Conversation and stories that explore the way the world works. Produced by KUER 90.1 in Salt Lake City and hosted by Doug Fabrizio. Find archived episodes at http://radiowest.org

Link: radiowest.org


Staff Picks: Natural Born Heroes

Jul 25, 2019 2991


When journalist Christopher McDougall wrote the book that kicked off the barefoot running movement, he got to thinking about what makes a hero. He joins us to explore how people can develop their natural skills to be ready in a crisis.

Staff Picks: Mouth Sounds With Fred Newman

Jul 9, 2019 2982


Voice artist Fred Newman is most famous for the voices and effects he improvised for the shows A Prairie Home Companion and Live From Here . He joined us to share secrets on making melodius, whimsical, and sometimes rude sounds with your mouth. This episode was picked by Elaine Clark.

Staff Pick: The Dangers Of Inactivity

Jul 4, 2019 2998


Chances are good you’re sitting down as you read these words. After hearing what Dr. James Levine has to say about the dangers of inactivity, you might find yourself standing a lot more. Listener survey

Through the Lens: The Great Hack

Jul 3, 2019 3113


In 2016, Cambridge Analytica took millions of Facebook users’ data and used it to sew dissension in the presidential campaign and aid Donald Trump. Jehane Noujaim and Karim Amer’s film The Great Hack examines the Cambridge Analytica–Facebook scandal.

Staff Pick: Shut Up Little Man

Jul 2, 2019 2368


In the late 80s, neighbors in a San Francisco apartment building recorded the drunken squabbles between Peter and Raymond. Their relationship, and the pop culture phenomenon it spawned, is the subject of the documentary film “Shut Up Little Man.”

Staff Pick: The Art of Stradivari

Jun 27, 2019 3119


Antonio Stradivari created instruments that have given the world their unique and rich sounds for hundreds of years. Author Tony Faber joined us to talk about Stradivari’s enduring work. This episode was picked by KUER’s newsroom managing editor Elaine Clark.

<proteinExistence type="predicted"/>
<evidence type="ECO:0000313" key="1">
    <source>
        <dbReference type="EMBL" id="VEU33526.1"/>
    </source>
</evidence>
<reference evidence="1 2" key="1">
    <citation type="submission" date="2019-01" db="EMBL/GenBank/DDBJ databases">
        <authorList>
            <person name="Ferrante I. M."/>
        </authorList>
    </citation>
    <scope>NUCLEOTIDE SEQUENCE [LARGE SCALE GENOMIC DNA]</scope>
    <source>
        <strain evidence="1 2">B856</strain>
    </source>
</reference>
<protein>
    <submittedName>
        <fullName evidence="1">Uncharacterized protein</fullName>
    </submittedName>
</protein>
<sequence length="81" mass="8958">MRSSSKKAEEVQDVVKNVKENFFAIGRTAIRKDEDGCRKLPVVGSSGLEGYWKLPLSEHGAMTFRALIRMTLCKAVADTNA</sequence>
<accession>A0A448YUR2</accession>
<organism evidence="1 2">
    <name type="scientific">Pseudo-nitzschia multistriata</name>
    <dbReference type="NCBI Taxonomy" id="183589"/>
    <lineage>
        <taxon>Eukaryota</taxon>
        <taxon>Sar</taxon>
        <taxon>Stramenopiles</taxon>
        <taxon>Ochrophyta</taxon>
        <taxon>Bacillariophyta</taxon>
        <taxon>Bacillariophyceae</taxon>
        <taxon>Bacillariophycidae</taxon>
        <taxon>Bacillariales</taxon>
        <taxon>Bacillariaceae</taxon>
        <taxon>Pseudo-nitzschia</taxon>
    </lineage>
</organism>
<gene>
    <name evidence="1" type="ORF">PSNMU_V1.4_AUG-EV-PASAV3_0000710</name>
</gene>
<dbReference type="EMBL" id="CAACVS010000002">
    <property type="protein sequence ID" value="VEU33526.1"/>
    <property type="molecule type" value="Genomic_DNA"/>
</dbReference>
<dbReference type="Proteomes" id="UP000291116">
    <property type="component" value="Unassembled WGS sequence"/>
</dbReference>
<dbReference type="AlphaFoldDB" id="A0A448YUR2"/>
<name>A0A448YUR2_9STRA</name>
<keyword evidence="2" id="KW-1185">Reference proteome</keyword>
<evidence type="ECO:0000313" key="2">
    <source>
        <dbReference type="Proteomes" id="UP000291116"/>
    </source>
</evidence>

Staff Picks: Filmmaker Albert Maysles

Jun 25, 2019 3066


Albert Maysles has created dozens of films. And many of them are landmarks in documentary filmmaking. In fact, he and his brother David were pioneers in non-fiction feature films. Albert Maysles joins us to talk about the world he sees through his lens. This episode was picked by Doug.

Staff Picks: The Genius Of Jad Abumrad

Jun 18, 2019 2487


Radiolab co-host Jad Abumrad is a genius. Back in 2011, he was certified when the MacArthur Foundation awarded him a “genius grant.” Jad thinks public radio should be more chaotic, more joyous and more lifelike. This episode was picked by Doug.

Through The Lens: I Want My MTV

Jun 14, 2019 3108


Few people were watching in August 1981 when MTV debuted on cable television. Filmmakers Patrick Waldrop and Tyler Measom have made a film about the birth and evolution of the television network that revolutionized the culture.

Staff Pick: Mary Magdalene

Jun 13, 2019 2821


The Gospel of Mary, written in the name of Mary Magdalene, didn’t make it into the canon of Christian texts. It taught believers to rethink the basis of authority, the nature of sin, and it also speaks of an inner journey to true spirituality. This episode was picked by Elaine Clark.

Staff Pick: We Refused To Die

Jun 11, 2019 3102


In 1942 the Japanese army forced 70,000 prisoners to march across the Bataan Peninsula. Gene Jacobsen was among them, and he tells his story of three and a half years as a prisoner of war. This episode picked by Doug Fabrizio.

Staff Pick: New York Doll

Jun 4, 2019 2404


With the show on summer break, we're sharing some memorable gems from our archives. Back in 2005, filmmaker Greg Whiteley joined us to talk about his debut documentary, a profile of Arthur "Killer" Kane, the bass player for the rock band New York Dolls who converted to Mormonism.